May 14 (Bloomberg) -- Confidence among U.S. small businesses climbed in April to a six-month high as the outlook for the economy and sales brightened.
The National Federation of Independent Business’s optimism index increased to 92.1 last month from 89.5 in March. The 2.6 point gain was the biggest advance since October 2010. Four of the measure’s 10 components contributed to the improvement, the Washington-based group said.
The share of business owners expecting sales will increase climbed 8 points to 4 percent in April and the portion planning to create jobs increased. Those looking for business conditions to improve over the next six months jumped 13 points to minus 15 percent.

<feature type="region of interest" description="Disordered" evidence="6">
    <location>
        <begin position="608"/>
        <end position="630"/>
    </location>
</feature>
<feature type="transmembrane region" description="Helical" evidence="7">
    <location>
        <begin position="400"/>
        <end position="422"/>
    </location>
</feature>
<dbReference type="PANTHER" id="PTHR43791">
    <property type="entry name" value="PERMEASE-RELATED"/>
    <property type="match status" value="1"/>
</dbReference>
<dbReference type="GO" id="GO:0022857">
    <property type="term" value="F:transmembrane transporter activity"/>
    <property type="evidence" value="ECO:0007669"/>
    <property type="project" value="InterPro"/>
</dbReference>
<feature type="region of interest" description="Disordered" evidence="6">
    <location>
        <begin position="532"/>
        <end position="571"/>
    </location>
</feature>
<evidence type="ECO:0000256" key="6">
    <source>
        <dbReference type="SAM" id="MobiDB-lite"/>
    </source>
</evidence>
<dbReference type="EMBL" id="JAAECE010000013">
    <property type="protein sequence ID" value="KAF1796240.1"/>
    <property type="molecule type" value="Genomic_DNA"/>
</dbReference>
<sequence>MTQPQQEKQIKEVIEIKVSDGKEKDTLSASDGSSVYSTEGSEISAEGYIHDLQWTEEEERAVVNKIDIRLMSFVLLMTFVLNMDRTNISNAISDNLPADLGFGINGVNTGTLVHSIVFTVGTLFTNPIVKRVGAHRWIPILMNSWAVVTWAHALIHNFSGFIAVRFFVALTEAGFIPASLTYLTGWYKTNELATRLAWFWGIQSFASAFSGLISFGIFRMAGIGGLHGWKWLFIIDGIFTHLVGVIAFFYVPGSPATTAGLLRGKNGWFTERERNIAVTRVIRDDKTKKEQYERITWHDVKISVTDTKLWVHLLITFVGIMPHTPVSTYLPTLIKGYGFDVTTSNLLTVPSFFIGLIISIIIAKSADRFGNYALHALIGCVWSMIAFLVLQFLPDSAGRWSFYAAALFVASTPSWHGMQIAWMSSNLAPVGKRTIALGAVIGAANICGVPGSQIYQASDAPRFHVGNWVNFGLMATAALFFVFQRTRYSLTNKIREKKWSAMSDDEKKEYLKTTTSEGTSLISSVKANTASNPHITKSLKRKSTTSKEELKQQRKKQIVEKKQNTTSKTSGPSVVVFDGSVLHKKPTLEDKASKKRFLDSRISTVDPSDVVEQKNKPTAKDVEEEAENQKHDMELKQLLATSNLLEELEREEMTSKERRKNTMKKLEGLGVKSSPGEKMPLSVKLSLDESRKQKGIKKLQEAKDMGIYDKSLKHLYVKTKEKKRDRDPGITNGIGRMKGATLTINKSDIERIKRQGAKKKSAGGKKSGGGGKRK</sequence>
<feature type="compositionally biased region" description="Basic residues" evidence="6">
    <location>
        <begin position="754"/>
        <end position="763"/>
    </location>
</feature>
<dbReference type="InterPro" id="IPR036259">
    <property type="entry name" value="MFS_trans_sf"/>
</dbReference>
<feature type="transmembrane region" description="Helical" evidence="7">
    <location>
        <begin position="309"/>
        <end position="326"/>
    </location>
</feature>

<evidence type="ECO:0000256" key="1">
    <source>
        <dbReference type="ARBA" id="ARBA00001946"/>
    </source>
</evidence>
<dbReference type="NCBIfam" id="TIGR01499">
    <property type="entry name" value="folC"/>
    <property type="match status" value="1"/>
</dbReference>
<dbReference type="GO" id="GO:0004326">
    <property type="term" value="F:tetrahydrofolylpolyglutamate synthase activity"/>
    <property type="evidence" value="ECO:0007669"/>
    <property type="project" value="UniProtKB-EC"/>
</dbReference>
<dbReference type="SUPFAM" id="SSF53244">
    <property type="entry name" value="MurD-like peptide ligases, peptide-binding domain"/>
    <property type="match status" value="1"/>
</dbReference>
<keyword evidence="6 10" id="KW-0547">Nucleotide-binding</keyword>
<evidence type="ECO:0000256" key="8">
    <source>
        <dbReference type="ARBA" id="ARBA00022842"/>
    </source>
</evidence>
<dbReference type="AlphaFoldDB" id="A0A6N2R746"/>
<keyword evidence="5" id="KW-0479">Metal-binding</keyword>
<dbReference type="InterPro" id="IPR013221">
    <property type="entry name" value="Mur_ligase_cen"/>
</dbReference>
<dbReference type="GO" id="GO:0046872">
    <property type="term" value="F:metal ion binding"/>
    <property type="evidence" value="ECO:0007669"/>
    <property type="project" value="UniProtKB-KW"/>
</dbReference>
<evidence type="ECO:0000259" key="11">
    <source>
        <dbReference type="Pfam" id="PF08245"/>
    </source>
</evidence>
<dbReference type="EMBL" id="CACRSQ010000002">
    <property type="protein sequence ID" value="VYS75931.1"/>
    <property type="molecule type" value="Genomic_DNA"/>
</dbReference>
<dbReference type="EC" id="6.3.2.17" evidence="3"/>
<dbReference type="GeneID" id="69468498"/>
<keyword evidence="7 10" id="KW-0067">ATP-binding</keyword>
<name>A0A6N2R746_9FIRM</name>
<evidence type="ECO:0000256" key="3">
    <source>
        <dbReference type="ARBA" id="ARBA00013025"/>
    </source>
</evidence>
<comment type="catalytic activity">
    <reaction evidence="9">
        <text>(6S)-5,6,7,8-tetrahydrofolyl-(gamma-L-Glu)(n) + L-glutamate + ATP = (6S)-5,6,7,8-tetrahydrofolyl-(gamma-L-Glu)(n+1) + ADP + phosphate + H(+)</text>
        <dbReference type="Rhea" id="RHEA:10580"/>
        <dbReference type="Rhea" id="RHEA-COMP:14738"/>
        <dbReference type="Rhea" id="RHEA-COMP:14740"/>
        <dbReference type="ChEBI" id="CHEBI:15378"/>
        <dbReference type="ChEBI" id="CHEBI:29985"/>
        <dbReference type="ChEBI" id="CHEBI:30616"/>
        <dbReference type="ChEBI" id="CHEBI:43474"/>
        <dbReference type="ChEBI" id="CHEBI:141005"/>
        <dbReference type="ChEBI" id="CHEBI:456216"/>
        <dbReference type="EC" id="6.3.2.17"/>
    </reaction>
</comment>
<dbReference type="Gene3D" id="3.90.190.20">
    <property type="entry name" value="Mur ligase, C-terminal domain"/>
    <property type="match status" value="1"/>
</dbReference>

At the same time, measures of credit-condition expectations and capital-spending plans retreated. The gauge is less than two points above its average of 90.7 since the start of the recovery in June 2009.
“The sub-par recovery is still well in place for the small business sector,” William Dunkelberg, the group’s chief economist, said in a statement. “Nothing in the NFIB data suggests that the small business half of the economy is growing other than by an amount driven by population growth and associated new business starts now in excess of terminations.”
The NFIB report was based on a survey of 1,873 small-business owners through April 30. Small companies represent more than 99 percent of all U.S employers, according to the U.S. Small Business Administration. A small business is defined as an independent enterprise with no more than 500 employees.
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